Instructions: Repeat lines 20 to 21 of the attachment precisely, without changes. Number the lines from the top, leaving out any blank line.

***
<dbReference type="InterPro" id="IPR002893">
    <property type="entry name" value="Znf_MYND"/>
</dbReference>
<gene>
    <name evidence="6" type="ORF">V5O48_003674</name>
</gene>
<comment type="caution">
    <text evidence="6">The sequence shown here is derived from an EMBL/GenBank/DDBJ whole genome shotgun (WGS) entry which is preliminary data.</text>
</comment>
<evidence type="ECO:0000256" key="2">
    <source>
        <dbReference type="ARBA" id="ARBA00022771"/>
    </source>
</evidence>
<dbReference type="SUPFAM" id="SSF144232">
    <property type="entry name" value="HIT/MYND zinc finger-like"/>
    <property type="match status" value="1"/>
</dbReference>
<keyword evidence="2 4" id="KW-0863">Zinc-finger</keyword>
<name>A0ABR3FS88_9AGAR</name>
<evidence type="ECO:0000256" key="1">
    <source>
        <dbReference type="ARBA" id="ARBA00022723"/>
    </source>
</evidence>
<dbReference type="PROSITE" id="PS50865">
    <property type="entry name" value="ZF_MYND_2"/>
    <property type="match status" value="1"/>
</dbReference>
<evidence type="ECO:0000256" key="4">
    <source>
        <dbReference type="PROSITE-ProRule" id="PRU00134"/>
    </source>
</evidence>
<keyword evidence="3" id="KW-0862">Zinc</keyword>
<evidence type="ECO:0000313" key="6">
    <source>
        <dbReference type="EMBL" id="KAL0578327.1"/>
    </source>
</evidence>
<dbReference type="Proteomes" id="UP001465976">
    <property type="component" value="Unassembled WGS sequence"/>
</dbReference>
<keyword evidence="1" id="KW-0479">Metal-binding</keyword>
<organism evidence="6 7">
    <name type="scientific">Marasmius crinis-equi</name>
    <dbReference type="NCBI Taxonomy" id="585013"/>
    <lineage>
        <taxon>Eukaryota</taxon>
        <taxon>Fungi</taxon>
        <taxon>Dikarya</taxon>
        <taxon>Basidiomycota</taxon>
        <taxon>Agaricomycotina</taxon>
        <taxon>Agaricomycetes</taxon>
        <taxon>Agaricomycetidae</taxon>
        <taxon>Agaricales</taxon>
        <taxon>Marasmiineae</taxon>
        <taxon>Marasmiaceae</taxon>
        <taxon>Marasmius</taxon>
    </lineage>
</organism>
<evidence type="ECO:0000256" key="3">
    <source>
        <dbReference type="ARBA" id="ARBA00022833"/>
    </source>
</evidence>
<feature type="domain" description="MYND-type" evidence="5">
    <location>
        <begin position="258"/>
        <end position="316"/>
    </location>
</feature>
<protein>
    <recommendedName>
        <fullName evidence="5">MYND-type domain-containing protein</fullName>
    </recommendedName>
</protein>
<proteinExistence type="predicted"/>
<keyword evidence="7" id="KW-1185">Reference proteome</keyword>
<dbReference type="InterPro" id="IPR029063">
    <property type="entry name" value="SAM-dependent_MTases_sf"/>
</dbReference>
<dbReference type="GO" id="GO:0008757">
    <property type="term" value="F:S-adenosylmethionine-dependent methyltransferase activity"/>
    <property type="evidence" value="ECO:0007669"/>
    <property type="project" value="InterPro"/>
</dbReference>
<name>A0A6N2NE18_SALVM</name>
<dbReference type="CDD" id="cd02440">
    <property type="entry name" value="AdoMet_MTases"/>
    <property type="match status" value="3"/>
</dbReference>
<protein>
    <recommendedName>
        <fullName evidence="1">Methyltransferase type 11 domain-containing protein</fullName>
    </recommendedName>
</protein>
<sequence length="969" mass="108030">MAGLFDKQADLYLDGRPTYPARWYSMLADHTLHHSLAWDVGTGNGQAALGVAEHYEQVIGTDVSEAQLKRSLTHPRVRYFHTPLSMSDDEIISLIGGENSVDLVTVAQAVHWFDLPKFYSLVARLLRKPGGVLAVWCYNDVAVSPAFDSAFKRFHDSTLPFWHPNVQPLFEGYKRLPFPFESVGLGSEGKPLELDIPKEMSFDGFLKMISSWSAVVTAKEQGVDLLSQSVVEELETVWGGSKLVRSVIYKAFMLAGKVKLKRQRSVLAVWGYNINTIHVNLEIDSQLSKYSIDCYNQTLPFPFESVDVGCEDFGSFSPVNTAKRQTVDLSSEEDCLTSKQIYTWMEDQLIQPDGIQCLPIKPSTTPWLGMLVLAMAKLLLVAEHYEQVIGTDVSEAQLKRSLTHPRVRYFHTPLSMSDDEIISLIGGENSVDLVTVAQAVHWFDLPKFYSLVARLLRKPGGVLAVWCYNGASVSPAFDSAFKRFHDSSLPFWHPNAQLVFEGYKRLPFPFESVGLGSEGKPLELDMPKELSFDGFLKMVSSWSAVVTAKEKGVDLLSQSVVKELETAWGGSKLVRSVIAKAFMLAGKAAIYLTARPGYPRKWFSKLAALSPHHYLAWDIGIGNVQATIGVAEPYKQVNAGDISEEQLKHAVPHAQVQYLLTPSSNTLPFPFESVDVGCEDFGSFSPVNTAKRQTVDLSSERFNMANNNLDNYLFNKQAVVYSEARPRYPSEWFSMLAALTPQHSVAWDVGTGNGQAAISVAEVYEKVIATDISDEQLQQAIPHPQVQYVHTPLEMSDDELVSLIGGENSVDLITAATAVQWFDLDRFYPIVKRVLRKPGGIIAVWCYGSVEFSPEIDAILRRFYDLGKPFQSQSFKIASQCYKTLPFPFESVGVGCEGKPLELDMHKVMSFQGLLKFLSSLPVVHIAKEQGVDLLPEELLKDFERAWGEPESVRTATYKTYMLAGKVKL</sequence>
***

<name>A0ABR3FS88_9AGAR</name>
<evidence type="ECO:0000256" key="1">